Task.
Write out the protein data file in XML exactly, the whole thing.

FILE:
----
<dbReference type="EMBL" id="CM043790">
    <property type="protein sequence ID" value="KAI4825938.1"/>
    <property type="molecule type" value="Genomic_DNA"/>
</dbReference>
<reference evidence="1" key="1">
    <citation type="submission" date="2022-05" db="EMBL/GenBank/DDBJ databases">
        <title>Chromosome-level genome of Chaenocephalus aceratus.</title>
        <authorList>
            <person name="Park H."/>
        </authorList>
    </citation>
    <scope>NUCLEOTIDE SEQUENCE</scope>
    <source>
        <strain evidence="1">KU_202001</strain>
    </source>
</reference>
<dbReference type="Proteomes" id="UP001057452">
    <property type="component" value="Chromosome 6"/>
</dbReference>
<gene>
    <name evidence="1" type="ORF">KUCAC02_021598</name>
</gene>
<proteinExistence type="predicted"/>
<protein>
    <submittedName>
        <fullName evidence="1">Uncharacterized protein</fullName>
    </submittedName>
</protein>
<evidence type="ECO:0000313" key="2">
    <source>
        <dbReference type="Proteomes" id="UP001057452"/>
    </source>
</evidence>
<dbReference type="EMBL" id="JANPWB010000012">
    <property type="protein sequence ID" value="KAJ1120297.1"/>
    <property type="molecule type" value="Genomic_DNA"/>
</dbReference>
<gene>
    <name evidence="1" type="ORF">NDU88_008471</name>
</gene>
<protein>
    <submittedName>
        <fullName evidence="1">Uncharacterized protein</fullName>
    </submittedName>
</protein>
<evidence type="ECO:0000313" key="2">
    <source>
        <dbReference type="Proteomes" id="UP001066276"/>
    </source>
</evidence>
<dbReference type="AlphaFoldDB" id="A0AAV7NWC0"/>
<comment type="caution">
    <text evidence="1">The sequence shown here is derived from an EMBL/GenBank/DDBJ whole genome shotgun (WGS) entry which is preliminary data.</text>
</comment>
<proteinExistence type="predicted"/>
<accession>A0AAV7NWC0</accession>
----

<dbReference type="EMBL" id="CM043790">
    <property type="protein sequence ID" value="KAI4825938.1"/>
    <property type="molecule type" value="Genomic_DNA"/>
</dbReference>
<reference evidence="1" key="1">
    <citation type="submission" date="2022-05" db="EMBL/GenBank/DDBJ databases">
        <title>Chromosome-level genome of Chaenocephalus aceratus.</title>
        <authorList>
            <person name="Park H."/>
        </authorList>
    </citation>
    <scope>NUCLEOTIDE SEQUENCE</scope>
    <source>
        <strain evidence="1">KU_202001</strain>
    </source>
</reference>
<dbReference type="Proteomes" id="UP001057452">
    <property type="component" value="Chromosome 6"/>
</dbReference>
<gene>
    <name evidence="1" type="ORF">KUCAC02_021598</name>
</gene>
<proteinExistence type="predicted"/>
<protein>
    <submittedName>
        <fullName evidence="1">Uncharacterized protein</fullName>
    </submittedName>
</protein>
<evidence type="ECO:0000313" key="2">
    <source>
        <dbReference type="Proteomes" id="UP001057452"/>
    </source>
</evidence>
<dbReference type="EMBL" id="JANPWB010000012">
    <property type="protein sequence ID" value="KAJ1120297.1"/>
    <property type="molecule type" value="Genomic_DNA"/>
</dbReference>
<gene>
    <name evidence="1" type="ORF">NDU88_008471</name>
</gene>
<protein>
    <submittedName>
        <fullName evidence="1">Uncharacterized protein</fullName>
    </submittedName>
</protein>
<evidence type="ECO:0000313" key="2">
    <source>
        <dbReference type="Proteomes" id="UP001066276"/>
    </source>
</evidence>
<dbReference type="AlphaFoldDB" id="A0AAV7NWC0"/>
<comment type="caution">
    <text evidence="1">The sequence shown here is derived from an EMBL/GenBank/DDBJ whole genome shotgun (WGS) entry which is preliminary data.</text>
</comment>
<proteinExistence type="predicted"/>
<accession>A0AAV7NWC0</accession>